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Vol 21 No 10 Oct/Nov 2016

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Coercive Care: Rights, Law and Policy

Edited by: Bernadette McSherry, Ian Freckelton

ISBN13: 9780415628198
Published: June 2013
Publisher: Routledge
Country of Publication: UK
Format: Hardback
Price: £90.00
Paperback edition , ISBN13 9781138935006



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There has been much debate about mental health law reform and mental capacity legislation in recent years with the UN Convention on the Rights of Persons with Disabilities also having a major impact on thinking about the issue.

This edited volume explores the concept of 'coercive care' in relation to individuals such as those with severe mental illnesses, those with intellectual and cognitive disabilities and those with substance use problems. With a focus on choice and capacity the book explores the impact of and challenges posed by the provision of care in an involuntary environment.

The contributors to the book look at mental health, capacity and vulnerable adult's care as well as the law related to those areas. The book is split into four parts which cover: human rights and coercive care; legal capacity and coercive care; the legal coordination of coercive care and coercive care and individuals with cognitive impairments.

The book covers new ground by exploring issues arising from coercion to a variety of persons with vulnerabilities by reason of different disabilities, all of which have in common that the capacity to provide consent to treatment and care is impaired by reason of their condition.

Subjects:
Mental Health Law
Contents:
Part 1: Introduction
1. Coercive Care: Law and Policy, Bernadette McSherry and Ian Freckelton

Part 2: Human Rights and Coercive Care
2. Disability, Legal Capacity, and Communitarian Theory, Michael Ashley Stein and Janet E. Lord
3. Towards a Theory of Coercive Care, Penelope Weller
4. Coercion Versus Choice: Challenging the Dichotomy in Mental Health, Annegret Kampf
5. Is it possible to protect the right to make choices for people with disabilities detained in institutions? Legal obligations and practical steps needed to implement the CRPD, Eric Rosenthal

Part 3: Legal Capacity and Coercive Care
6. Negotiating Capacity: Legally Constructed Entitlement and Protection, Marcia H Rioux and Joan Gilmour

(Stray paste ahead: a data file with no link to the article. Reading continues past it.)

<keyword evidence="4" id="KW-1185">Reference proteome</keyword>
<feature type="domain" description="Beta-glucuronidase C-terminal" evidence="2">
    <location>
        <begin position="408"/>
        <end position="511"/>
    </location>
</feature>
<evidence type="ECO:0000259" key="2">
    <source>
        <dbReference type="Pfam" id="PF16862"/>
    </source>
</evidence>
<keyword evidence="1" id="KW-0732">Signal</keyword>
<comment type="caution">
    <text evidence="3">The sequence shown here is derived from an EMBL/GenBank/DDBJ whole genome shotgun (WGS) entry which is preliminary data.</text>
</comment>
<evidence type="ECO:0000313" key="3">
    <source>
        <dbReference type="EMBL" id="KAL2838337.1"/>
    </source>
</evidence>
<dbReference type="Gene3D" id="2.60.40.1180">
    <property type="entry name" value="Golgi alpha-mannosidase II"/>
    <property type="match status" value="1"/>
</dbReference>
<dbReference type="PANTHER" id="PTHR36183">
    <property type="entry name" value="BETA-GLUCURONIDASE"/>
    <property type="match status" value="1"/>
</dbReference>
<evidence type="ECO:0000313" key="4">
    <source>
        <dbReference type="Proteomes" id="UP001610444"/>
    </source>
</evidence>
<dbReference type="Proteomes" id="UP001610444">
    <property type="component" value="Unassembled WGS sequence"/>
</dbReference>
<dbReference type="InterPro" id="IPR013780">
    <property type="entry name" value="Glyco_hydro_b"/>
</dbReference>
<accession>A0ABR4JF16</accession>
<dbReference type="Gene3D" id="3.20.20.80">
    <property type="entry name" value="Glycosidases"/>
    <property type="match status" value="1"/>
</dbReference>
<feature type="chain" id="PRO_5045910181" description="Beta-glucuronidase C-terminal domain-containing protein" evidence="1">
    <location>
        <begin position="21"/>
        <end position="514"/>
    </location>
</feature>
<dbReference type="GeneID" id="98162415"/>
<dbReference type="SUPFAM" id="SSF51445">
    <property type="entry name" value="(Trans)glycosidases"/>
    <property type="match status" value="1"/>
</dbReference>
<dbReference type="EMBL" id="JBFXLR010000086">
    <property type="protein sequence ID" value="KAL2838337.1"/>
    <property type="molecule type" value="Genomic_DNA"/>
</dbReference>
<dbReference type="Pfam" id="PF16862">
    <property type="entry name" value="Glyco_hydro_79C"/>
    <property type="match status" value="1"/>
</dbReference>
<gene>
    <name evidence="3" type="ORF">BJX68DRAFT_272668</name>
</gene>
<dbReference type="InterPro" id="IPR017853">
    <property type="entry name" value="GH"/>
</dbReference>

7. The Filling of the Bournewood Gap in England and Wales: Coercive Care and the Statutory Mechanisms in England and Wales, Kris Gledhill
8. A Unified Legislative Scheme for People who Lack Mental Capacity, Rowena Daw
9. Planning for the Future - Advance Decisions and Their Like, Jacqueline M Atkinson

Part 4: Legal Coordination of Coercive Care
10. Safe, Well and Supported? Using the Law on Safeguarding for Adults with Complex Support Needs, Kirsty Keywood
11. Legal Coercion or Legal Coordination? The Role of the Law in Service Provision for Individuals with Multiple and Complex Needs, Bernadette McSherry
12. The development of laws to help improve services for individuals with multiple complex needs, Elizabeth Perkins
13. Community Treatment Orders in England and Wales: Are Legally Mandated Detention and Treatment Programmes the Way Forward in Reducing Perceived Risk of Harm?, Nicola Glover-Thomas
14. "There Are No Trials Inside the Gates of Eden": Mental Health Courts, the Convention on the Rights of Persons, Dignity, and the Promise of Therapeutic Jurisprudence, Michael L. Perlin

Part 5: Coercive Care for those with Cognitive Impairments
15. Brain Injuries and Coercive Care, Ian Freckelton
16. Managing the Challenges and Protecting the Rights of Intellectually Disabled Offenders: New Zealand's Intellectual Disability (Compulsory Care and Rehabilitation) Act 2003, Warren J Brookbanks
17. Coercive Care under New Zealand's Intellectual Disability (Compulsory Care and Rehabilitation) Act 2003, Kate Diesfeld

Part 6: Conclusion
18. Coercive Care: Challenges for the Future, Bernadette McSherry and Ian Freckelton